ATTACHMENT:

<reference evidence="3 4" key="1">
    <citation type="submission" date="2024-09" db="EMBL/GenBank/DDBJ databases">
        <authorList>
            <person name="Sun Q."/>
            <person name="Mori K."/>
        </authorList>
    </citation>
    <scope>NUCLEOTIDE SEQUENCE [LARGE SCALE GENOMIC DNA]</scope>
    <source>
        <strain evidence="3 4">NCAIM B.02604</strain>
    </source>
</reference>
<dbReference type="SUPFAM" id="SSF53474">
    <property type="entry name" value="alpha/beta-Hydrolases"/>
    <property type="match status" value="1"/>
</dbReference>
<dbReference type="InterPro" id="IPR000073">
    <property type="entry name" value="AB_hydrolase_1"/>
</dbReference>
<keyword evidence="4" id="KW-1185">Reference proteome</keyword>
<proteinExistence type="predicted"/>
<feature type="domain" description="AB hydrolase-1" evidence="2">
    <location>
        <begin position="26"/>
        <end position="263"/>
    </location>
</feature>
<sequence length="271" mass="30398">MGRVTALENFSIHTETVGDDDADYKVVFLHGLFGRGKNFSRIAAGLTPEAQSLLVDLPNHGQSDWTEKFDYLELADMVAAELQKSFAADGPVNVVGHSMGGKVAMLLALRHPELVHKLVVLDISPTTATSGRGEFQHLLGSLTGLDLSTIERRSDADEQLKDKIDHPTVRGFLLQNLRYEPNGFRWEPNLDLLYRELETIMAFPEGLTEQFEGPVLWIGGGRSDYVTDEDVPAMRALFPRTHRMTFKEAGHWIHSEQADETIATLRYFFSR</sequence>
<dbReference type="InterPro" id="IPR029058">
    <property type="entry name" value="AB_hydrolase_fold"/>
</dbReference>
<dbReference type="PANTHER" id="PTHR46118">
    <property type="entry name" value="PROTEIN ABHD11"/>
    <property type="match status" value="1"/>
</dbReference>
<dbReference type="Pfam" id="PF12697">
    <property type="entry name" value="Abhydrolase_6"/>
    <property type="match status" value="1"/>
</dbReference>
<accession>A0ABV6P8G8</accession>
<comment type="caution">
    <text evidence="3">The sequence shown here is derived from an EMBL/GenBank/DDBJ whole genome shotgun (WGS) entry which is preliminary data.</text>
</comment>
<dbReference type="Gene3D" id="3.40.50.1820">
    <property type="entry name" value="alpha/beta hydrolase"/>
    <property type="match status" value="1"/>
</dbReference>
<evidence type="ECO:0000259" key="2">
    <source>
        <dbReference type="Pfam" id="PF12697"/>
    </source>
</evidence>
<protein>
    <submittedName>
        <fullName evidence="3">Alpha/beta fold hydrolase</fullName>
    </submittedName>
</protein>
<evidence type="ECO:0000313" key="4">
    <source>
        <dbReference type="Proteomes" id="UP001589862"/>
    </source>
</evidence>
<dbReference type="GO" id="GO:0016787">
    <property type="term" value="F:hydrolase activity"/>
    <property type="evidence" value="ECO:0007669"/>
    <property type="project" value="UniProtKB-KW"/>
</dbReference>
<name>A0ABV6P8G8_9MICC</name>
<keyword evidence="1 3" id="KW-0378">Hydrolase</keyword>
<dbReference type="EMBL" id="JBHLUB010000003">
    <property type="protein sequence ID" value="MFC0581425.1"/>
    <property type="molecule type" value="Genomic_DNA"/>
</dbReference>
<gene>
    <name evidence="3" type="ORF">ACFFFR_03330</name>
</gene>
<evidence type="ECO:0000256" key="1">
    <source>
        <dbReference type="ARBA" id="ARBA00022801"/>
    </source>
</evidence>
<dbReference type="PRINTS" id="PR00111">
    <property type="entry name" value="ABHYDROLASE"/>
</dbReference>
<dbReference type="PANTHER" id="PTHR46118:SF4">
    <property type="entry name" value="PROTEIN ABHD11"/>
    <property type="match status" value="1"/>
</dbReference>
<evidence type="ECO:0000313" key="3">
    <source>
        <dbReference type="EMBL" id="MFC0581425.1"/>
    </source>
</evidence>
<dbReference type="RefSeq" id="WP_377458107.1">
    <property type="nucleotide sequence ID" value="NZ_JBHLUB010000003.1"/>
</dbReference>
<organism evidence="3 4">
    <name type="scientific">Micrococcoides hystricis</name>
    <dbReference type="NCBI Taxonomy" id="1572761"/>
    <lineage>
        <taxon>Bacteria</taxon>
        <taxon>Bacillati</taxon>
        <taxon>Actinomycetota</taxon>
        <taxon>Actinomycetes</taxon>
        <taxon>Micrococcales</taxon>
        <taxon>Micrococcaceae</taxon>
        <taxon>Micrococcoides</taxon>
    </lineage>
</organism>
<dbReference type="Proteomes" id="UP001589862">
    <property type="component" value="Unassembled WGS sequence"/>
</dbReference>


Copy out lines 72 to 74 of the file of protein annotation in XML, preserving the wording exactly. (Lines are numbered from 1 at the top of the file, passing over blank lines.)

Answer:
    <property type="molecule type" value="Genomic_DNA"/>
</dbReference>
<gene>